Fake “Critical browser update” warnings lead to malware

If you have manually updated your browser in the last week or so, think back on how you did it. Did you look for the update yourself, or did you download one after being faced with a warning saying you should pick up a “critical update”?

If it’s the latter, and if you are living in the UK, chances are you fell for the latest malware delivery campaign that was started just before New Year’s Eve.

You probably visited a free movie streaming or media site, and a malicious ad redirected you to another website.

“The website, which is hosted in the Ukraine, uses a dual hybrid Web server setup by Apache and Nginx, with the latter identifying the victim’s browser and performing a redirect,” Symantec researchers explained in a recent blog post.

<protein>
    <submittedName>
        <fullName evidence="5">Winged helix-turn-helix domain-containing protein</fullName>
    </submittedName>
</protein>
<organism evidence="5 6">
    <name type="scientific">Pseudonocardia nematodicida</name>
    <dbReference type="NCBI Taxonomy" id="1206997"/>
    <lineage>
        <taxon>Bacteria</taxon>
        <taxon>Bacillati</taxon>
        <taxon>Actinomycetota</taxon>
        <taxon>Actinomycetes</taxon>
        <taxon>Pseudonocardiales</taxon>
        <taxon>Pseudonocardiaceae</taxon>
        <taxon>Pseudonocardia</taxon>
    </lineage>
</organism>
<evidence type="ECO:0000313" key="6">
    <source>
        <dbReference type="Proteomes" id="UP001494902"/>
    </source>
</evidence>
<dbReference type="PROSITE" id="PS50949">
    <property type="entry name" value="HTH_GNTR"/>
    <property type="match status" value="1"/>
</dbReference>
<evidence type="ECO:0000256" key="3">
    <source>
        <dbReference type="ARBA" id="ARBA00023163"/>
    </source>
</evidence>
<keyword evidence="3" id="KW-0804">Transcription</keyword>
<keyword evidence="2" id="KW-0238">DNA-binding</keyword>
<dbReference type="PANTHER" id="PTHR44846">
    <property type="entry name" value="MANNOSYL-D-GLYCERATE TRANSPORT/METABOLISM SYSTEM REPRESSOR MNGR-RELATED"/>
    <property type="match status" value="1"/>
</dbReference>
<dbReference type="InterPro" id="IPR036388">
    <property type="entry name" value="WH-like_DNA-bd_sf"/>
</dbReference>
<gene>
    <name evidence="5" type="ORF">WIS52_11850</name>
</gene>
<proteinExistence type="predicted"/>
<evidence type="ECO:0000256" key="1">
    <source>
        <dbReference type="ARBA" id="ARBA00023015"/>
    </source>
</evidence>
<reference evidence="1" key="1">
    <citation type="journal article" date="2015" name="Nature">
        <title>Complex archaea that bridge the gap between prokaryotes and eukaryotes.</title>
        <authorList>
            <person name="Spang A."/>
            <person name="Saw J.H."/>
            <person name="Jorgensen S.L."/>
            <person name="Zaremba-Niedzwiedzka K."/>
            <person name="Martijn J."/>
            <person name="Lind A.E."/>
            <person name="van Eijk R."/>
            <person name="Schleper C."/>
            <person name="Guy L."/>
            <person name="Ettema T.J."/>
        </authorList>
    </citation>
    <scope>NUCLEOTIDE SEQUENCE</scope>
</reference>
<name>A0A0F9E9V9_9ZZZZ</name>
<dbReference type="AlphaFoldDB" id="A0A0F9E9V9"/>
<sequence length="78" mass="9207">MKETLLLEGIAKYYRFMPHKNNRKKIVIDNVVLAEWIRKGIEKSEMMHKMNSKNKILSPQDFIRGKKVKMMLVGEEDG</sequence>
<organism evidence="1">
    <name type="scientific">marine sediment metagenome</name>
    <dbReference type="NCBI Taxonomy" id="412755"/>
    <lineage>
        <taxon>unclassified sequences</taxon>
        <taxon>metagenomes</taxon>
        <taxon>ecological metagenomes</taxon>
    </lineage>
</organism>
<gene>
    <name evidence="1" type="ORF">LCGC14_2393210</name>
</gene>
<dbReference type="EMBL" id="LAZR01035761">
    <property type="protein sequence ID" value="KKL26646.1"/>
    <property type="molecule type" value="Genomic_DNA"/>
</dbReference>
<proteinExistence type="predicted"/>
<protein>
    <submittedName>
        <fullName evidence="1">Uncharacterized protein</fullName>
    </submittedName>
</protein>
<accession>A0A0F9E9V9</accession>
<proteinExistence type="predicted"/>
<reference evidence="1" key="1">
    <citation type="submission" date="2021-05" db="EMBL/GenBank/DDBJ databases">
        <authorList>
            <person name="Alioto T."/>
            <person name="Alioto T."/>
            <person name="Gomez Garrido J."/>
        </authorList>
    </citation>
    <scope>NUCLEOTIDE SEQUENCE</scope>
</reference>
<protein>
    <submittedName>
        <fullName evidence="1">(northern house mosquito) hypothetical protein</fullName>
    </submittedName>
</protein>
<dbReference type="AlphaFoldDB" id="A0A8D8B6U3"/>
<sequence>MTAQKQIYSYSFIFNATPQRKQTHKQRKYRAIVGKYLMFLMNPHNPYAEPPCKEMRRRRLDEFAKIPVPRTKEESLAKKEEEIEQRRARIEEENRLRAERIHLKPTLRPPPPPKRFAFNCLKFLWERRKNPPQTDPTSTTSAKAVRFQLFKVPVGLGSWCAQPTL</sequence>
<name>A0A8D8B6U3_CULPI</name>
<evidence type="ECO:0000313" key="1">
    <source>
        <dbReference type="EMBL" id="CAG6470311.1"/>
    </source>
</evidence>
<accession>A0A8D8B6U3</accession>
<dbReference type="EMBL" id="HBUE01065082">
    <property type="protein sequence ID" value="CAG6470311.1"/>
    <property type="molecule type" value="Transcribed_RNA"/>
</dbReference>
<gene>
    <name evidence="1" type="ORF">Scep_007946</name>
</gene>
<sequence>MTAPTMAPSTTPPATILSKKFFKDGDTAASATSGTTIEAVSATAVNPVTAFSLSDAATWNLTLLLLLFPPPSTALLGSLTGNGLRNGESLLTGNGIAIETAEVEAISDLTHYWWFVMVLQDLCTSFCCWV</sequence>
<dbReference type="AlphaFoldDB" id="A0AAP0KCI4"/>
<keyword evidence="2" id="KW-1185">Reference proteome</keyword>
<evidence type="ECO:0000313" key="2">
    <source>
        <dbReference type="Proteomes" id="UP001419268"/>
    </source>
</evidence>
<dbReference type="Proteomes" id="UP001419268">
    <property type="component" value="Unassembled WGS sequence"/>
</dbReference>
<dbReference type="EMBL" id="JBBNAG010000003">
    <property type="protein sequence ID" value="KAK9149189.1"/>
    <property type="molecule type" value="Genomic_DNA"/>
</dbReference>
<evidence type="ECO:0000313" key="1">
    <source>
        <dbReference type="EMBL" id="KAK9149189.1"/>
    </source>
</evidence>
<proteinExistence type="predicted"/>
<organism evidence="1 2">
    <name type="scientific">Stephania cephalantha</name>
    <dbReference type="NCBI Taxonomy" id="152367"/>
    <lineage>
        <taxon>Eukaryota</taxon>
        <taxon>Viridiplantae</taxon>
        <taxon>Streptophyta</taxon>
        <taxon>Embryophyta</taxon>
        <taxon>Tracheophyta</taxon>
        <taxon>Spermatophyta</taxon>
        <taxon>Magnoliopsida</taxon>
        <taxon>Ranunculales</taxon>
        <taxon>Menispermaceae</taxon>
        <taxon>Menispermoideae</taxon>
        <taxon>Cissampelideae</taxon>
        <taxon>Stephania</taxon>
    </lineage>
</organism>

On the site on which you ended up, a warning using a template corresponding to your browser type was shown, and you were offered the update for download. Had you refused, a JavaScript loop would have forced you to stay on the site by making it impossible to close your browser unless you performed a extensive series of repetitive clicks.

If you have downloaded and run the update, you should know that your computer has been likely been infected with the information-stealing Shylock Trojan, and you should use an AV solution to disinfect your machine.

It’s good to start your year with a clean computer and updated software, but you should know and remember that the only right place to pick up a software update is its developer’s official website.

Don't miss